Tyler Hesselgesser could currently be spending his senior year at Grand Island Central Catholic.
But instead he is doing everything he can to pursue his dream — to become a major league pitcher.
Chasing that goal has led Hesselgesser to spend his senior year at the IMG Academy baseball program in Bradenton, Fla.
“I’m going to IMG because my ultimate goal after I finish this year is to get a chance to play professionally,” he said. “It doesn’t matter to me whether I go to college after high school or forego that.
“I’d like to get drafted out of high school this year, but if that doesn’t work out. I want to play Division I college baseball.”
Hesselgesser got an opportunity to play with some of the top high school players in the nation in January. He was among 250 players who participated in the 2011 Under Armour Pre-Season All-America Tournament in Tucson, Ariz.
“I found out I was selected a month before,” Hesselgesser said. “I was very thrilled. I definitely knew this was a big deal.”
The 6-foot-2, 195-pound righthander took part in a recognition banquet with former Kansas City Royal Brian McCray. The next two days consisted of a total of four games.
Hesselgesser pitched four innings and played all three positions in the outfield during the event.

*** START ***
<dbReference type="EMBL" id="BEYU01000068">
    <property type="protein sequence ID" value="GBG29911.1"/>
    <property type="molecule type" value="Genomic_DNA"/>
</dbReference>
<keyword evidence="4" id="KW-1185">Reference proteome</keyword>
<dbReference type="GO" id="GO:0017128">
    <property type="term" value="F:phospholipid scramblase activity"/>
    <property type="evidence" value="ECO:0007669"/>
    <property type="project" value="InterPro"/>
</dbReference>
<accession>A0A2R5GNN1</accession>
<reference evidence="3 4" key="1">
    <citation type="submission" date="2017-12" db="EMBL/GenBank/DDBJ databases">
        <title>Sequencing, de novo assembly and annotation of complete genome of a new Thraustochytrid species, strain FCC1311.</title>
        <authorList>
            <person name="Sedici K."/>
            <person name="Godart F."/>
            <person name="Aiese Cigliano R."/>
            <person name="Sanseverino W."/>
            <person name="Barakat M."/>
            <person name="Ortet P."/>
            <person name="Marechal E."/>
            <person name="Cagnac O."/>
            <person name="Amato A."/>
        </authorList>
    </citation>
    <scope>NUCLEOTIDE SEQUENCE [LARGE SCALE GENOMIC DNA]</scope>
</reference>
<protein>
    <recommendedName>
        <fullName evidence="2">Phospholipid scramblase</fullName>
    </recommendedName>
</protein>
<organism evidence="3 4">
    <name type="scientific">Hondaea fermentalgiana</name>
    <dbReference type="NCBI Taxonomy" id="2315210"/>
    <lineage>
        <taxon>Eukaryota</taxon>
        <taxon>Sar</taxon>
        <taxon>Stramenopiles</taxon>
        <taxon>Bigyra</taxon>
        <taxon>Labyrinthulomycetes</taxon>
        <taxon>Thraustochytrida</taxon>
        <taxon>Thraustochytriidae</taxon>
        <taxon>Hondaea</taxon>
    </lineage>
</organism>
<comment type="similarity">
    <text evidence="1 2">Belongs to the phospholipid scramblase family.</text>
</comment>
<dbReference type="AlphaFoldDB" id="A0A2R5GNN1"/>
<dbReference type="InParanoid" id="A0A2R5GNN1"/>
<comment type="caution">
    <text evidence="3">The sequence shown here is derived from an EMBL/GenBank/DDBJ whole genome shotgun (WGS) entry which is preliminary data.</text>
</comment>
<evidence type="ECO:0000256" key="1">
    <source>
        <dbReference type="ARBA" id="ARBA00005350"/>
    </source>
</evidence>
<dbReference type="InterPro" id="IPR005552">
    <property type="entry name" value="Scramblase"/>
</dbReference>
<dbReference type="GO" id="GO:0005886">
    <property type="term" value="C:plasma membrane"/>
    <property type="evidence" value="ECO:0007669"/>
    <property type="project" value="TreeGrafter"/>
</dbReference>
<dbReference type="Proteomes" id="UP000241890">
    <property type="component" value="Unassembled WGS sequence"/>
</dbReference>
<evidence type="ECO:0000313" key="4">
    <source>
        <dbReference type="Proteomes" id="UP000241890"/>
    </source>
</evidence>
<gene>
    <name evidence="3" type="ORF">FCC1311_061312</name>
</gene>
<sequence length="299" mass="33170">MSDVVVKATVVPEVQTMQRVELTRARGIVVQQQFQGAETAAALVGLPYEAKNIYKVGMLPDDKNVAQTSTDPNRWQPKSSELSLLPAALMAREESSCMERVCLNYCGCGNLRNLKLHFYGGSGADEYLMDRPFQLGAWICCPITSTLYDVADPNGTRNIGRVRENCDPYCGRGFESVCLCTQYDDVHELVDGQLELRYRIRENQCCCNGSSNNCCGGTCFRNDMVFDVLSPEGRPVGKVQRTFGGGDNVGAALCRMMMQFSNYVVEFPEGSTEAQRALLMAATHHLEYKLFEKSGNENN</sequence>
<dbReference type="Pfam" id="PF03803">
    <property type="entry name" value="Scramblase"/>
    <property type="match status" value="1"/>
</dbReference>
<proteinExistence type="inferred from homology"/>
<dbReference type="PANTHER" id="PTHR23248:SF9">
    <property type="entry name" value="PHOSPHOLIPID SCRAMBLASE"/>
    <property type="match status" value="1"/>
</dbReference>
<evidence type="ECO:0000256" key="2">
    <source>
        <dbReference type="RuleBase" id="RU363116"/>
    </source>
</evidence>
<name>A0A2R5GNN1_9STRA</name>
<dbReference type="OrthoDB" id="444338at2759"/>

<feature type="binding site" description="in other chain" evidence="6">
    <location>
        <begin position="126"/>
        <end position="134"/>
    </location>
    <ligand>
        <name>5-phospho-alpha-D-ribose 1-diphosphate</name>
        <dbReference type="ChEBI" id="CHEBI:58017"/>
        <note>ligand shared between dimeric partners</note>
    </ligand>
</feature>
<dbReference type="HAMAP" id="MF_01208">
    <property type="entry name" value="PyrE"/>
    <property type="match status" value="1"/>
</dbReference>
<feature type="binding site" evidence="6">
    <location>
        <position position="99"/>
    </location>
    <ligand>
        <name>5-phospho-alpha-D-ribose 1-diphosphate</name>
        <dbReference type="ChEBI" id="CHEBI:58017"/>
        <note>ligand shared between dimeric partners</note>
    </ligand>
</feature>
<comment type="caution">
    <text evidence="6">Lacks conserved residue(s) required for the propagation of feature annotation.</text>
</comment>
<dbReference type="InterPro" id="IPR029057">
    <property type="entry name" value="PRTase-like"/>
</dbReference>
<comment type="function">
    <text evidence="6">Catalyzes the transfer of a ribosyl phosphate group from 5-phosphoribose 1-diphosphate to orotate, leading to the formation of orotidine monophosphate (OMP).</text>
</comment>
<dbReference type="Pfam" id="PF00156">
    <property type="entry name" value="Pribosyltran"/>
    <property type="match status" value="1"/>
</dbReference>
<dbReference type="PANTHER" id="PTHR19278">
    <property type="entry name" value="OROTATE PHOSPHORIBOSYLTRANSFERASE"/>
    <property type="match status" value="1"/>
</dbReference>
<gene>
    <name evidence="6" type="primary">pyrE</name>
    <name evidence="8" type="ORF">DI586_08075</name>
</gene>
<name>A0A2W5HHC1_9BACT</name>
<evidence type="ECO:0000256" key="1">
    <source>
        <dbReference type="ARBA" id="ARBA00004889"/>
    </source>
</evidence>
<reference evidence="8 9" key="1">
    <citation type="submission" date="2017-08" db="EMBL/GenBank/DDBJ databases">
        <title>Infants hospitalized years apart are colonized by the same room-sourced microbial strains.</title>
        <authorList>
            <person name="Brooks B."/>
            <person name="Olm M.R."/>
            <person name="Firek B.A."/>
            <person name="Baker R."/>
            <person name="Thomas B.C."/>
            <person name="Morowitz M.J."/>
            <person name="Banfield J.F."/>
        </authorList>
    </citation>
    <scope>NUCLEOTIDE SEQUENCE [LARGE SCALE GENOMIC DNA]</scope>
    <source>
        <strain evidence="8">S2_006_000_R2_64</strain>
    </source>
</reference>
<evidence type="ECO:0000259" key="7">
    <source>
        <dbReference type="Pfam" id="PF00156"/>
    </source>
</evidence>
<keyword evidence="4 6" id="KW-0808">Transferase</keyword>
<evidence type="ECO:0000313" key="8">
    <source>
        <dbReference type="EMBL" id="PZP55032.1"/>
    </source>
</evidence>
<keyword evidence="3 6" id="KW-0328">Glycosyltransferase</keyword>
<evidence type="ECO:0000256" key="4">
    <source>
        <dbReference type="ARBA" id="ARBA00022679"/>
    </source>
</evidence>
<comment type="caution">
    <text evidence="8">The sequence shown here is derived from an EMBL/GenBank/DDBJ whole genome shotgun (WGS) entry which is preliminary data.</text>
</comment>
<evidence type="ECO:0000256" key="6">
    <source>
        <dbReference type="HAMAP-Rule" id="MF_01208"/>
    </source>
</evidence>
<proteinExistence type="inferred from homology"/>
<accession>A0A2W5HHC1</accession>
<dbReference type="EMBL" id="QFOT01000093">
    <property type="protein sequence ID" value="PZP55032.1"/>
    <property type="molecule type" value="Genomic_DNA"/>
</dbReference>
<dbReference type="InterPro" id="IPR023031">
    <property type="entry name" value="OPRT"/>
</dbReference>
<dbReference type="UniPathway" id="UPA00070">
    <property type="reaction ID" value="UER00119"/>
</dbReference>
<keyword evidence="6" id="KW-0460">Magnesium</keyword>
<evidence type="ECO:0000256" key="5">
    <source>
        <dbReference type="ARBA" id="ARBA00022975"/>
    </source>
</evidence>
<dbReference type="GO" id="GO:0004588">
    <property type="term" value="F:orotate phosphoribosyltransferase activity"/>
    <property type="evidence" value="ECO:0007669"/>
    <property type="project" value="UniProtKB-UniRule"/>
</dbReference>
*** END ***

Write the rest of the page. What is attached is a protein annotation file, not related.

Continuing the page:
“It went well,” he said.
Going to the IMG Academy baseball program wasn’t a spur of the moment decision for Hesselgesser, the son of Vaughn and Vicki. He had played baseball there for two summers and had actually planned to attend it starting his junior season.
But an injury had other ideas. A serious injury.
Hesselgesser was required to have Tommy John surgery. He can quickly name the exact date — Oct. 6, 2009.
Although Tommy John surgery isn’t the career ender it used to be, it is still a frightening prospect for a teenager with high aspirations.
“When I first found out I had to have it, it was pretty scary,” Hesselgesser said. “But I did a lot of research, and the more I read about the surgery, the more I found out that after players get it, pro teams feel their chances of not getting injured again are a lot better.”
But it was still tough to go through a surgery that usually takes a full year to recover. Hesselgesser went through “a lot of physical therapy” and couldn’t even play catch until seven months after the surgery.
Although delayed by a year, Hesselgesser is enjoying his experience at IMG.
“It was been a great opportunity,” he said. “It’s just an awesome place with all the athletes, games and training.”
It was an experience Hesselgesser couldn’t pass up.
“I knew if I went down here it would give me more experience and more coaching than if I had stayed in Grand Island,” he said.
Academics take priority in the mornings. Each weekday starts at 7:20 a.m. Classes are alternated on an every-other-day schedule like college. Hesselgesser has three classes on “A” days and two on “B” days.
Classes get out at 12:20 p.m., and athletes have until 1:45 p.m. to eat lunch and get ready for practices.
Baseball practice goes from 1:45-4:30 daily, and then the next two hours are spent weightlifting or conditioning.
With the spring high school season underway this month, Hesselgesser has plenty to keep him busy as the days count down to June’s MLB draft.
He remains focused on realizing his dream, one step — one pitch — at a time.